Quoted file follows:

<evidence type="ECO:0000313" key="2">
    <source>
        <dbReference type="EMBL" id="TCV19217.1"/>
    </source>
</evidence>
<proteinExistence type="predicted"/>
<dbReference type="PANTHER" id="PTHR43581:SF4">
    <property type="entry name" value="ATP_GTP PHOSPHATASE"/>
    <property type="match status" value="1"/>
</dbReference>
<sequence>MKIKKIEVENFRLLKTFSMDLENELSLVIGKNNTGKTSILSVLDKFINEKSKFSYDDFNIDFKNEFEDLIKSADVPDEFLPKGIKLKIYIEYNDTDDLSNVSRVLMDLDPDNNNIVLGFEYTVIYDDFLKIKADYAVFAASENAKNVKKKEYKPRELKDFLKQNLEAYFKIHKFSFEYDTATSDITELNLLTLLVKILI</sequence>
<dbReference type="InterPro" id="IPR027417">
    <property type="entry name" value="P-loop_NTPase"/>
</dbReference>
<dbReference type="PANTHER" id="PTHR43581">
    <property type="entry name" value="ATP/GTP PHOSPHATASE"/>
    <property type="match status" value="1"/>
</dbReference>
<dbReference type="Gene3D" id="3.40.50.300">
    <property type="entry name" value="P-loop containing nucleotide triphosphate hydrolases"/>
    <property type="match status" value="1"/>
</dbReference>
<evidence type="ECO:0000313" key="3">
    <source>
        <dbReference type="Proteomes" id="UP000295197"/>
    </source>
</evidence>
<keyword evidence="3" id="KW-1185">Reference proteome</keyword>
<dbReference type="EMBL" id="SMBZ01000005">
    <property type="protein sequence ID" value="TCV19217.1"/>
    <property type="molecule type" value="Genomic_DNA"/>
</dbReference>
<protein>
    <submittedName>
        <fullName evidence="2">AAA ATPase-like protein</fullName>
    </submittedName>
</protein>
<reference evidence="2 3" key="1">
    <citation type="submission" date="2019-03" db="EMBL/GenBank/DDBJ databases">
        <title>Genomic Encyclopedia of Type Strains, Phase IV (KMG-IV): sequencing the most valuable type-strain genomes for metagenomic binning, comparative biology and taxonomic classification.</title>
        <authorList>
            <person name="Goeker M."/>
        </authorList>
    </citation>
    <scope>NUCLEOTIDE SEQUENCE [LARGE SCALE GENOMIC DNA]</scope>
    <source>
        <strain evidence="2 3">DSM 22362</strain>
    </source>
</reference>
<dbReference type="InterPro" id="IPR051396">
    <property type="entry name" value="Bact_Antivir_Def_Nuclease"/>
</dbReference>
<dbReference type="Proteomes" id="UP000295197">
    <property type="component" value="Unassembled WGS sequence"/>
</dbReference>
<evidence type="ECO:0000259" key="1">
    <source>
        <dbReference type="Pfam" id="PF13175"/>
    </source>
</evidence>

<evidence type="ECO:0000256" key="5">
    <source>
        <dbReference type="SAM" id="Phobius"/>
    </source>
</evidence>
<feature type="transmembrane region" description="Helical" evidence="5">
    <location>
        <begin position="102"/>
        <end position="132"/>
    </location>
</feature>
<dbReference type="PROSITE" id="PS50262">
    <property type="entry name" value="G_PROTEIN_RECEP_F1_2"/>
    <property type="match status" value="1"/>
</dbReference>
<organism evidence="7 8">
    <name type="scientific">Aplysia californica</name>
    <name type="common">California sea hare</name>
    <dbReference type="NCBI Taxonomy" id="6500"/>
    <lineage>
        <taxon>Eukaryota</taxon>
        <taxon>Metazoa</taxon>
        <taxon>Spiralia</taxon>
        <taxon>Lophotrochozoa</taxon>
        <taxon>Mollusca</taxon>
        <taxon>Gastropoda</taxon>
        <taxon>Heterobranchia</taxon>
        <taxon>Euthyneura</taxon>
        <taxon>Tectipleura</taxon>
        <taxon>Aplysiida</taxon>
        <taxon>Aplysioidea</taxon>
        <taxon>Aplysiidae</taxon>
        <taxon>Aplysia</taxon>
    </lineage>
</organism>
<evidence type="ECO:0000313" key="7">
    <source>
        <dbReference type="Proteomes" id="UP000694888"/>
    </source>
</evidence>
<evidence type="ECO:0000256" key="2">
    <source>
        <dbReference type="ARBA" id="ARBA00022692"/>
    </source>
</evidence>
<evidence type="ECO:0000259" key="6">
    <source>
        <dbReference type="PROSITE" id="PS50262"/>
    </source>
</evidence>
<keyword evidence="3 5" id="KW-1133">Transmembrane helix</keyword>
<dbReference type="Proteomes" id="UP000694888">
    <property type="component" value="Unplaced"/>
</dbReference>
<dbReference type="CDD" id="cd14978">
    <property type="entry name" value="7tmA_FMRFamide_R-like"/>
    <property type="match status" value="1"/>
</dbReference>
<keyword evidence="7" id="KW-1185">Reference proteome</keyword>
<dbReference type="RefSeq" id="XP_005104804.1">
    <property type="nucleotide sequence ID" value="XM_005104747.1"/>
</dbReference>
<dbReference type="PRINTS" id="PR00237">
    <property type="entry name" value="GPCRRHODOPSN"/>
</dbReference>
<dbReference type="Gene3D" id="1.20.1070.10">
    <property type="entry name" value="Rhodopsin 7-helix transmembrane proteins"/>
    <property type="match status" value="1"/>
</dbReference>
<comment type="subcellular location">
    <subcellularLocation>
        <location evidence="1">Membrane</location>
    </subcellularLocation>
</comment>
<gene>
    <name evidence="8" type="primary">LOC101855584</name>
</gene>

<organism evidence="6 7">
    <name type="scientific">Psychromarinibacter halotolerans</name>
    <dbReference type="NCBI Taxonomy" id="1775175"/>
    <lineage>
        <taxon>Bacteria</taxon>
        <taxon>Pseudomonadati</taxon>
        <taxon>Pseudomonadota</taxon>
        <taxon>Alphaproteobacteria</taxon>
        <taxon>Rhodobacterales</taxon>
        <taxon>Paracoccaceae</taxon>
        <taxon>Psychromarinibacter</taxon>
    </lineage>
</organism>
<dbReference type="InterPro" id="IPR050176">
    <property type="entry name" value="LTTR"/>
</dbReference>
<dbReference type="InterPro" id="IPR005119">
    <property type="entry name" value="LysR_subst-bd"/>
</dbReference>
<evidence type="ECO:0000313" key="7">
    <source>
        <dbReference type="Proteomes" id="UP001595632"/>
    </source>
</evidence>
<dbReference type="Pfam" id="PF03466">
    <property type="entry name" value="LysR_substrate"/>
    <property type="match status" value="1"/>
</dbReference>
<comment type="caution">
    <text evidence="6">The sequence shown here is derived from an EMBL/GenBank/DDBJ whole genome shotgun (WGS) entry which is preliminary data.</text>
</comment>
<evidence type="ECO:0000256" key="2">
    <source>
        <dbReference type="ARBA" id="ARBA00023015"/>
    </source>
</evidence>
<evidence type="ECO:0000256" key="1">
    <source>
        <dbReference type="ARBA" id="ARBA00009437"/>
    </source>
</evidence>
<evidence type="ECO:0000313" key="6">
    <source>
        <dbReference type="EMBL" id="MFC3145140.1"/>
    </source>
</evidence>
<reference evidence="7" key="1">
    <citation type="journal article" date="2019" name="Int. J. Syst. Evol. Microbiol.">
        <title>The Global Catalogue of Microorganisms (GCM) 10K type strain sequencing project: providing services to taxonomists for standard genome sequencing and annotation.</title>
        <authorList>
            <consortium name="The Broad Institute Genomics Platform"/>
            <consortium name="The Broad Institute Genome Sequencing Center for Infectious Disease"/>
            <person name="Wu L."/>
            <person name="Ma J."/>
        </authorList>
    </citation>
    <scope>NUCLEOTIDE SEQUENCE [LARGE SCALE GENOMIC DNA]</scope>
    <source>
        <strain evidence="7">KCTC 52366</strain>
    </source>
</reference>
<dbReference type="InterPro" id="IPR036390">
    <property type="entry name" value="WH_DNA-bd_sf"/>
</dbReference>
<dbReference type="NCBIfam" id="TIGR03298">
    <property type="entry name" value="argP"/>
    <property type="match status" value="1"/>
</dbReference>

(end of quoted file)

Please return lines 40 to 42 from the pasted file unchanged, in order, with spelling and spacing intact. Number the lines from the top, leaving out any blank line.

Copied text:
        <title>Genomic Encyclopedia of Type Strains, Phase IV (KMG-IV): sequencing the most valuable type-strain genomes for metagenomic binning, comparative biology and taxonomic classification.</title>
        <authorList>
            <person name="Goeker M."/>